Creating a Setting from a Magic System: A Fantasy Brainstorming Session
As far as my writing goes, narrowing my focus has been difficult. I have too many ideas, and not enough faith in the ideas I have to be able to pick one. I want to have it all: an idea I can use for future stories that is also good for rpg writing, where I can focus on contemporary issues while also just having fun. Maybe its less complicated than I'm making it out to be. Maybe it's a fool's errand. Maybe it's time to answer than age old question: if I could only write one story, what would I write?
That's a tall order. Only write one story my entire life? It'd be like choosing my favorite finger. I'd prefer to write all the stories I have ever come up with. Still, i need to focus my efforts, so maybe it would be good to write down some basic ideas and go from there. If I could only write one story:
- I'd prefer it to be fantasy with possibly some horror elements.
- I'd like to avoid having elves, dwarves and all that jazz, though I would want nonhuman characters.
- I'd like a transgender protagonist for the main story, and have it no be that big of a deal within the world.
- I'd prefer a more cosmopolitan setting over the standard medieval setting, and would like to explore governments that aren't monarchies.
- I'd like a magic system based around Western Esoteric Philosophy. I'm a big fan of Full Metal Alchemist, and I love how it incorporated Hermetic thought into its magic system. You could tell it was really well researched.
- Speaking of Full Metal alchemist, I like how the magic system reinforced things in the setting thematically. Basically everything revolved around the effect alchemy had on the world. I'd like to write a story like that.So, with that in mind, lets start by creating a magic system and going from there.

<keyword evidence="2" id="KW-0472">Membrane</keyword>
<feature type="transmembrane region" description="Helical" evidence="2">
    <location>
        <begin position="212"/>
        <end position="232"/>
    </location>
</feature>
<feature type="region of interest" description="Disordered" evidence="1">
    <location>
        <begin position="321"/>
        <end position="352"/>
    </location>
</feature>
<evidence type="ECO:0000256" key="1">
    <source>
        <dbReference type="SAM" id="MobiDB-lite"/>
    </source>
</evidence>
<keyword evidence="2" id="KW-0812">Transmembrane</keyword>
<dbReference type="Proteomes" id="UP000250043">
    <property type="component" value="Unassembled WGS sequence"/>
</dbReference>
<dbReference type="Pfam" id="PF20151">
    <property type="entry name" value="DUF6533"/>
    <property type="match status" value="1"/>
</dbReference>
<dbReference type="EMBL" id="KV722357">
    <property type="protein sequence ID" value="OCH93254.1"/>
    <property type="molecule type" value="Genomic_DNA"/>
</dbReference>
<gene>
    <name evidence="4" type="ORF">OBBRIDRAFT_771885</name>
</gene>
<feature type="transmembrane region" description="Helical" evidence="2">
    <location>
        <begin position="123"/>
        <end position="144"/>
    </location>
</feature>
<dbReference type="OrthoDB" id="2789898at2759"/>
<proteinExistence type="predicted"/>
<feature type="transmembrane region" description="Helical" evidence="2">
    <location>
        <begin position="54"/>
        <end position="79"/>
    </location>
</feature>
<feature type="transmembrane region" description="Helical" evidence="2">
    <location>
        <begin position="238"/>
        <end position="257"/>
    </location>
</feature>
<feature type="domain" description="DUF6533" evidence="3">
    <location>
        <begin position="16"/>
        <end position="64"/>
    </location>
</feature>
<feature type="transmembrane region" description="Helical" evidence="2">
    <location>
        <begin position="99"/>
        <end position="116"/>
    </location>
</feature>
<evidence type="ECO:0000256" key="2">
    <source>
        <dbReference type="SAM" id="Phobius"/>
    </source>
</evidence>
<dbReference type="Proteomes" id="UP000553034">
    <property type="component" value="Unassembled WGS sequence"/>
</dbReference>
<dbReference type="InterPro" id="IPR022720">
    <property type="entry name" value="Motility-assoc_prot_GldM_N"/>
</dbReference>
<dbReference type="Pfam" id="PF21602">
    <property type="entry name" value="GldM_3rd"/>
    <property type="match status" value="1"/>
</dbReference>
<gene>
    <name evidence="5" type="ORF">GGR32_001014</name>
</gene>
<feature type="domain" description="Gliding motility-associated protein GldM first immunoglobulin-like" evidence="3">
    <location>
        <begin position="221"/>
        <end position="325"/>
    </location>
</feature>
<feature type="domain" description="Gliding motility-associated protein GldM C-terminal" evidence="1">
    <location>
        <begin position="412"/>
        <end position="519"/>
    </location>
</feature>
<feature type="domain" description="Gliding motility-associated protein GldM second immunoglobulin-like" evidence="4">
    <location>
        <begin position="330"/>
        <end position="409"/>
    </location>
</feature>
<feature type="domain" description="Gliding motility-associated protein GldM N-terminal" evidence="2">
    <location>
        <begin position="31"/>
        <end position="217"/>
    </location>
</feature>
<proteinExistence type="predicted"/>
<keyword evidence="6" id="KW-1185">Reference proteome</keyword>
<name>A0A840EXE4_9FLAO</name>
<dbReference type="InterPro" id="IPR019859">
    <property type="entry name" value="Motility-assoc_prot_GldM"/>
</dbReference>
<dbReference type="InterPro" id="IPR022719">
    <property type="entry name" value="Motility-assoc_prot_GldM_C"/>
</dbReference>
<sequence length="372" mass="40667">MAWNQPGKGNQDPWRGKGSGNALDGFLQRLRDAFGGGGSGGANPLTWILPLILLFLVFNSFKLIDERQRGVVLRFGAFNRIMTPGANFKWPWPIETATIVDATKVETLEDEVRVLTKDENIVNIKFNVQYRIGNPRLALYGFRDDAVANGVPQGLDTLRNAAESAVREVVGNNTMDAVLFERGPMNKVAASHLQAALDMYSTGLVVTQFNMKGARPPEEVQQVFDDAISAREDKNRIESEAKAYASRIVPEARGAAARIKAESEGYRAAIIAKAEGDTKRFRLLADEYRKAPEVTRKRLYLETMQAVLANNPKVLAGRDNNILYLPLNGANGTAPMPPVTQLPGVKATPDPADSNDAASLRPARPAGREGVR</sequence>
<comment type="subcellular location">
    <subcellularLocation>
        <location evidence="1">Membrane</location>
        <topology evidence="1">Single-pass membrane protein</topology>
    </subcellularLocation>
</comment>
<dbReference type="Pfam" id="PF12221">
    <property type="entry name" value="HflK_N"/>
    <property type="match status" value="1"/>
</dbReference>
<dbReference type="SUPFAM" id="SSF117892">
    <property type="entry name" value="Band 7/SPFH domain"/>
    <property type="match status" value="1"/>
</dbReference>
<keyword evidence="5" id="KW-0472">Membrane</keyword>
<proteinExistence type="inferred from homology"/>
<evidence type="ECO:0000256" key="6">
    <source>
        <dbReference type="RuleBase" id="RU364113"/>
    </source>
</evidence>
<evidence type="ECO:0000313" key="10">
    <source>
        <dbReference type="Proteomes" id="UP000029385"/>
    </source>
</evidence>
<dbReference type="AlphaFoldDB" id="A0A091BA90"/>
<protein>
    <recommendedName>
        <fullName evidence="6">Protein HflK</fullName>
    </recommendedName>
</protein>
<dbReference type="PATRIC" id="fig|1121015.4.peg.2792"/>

Building the Bones of Magic
First of all, let's define where magic comes from. In Hermeticism, there is a concept represented by the phrase “as above, so below.” The idea is that what happens in the macrocosm of the universe (above) is reflected in the microcosm of the individual (below) and vice versa. So we can think of magic as the magician transmitting their will to the greater universe. So how does that work? Lets suppose there is the physical world and the astral world, and that the two are connected. The magician transmits their will into the astral world to effect changes in the physical. Sounds good so far.
So now that we know where magic comes from, what forms might it take? In keeping with our hermetic theme, lets create two branches based on the main branches of Hermetic practice: alchemy and theurgy. Alchemy was the grandfather of chemistry and modern science, while theurgy dealt with summoning and speaking to spirits, specifically angels. So going off that, let's think of alchemy as dealing with the physical world and theurgy with the astral.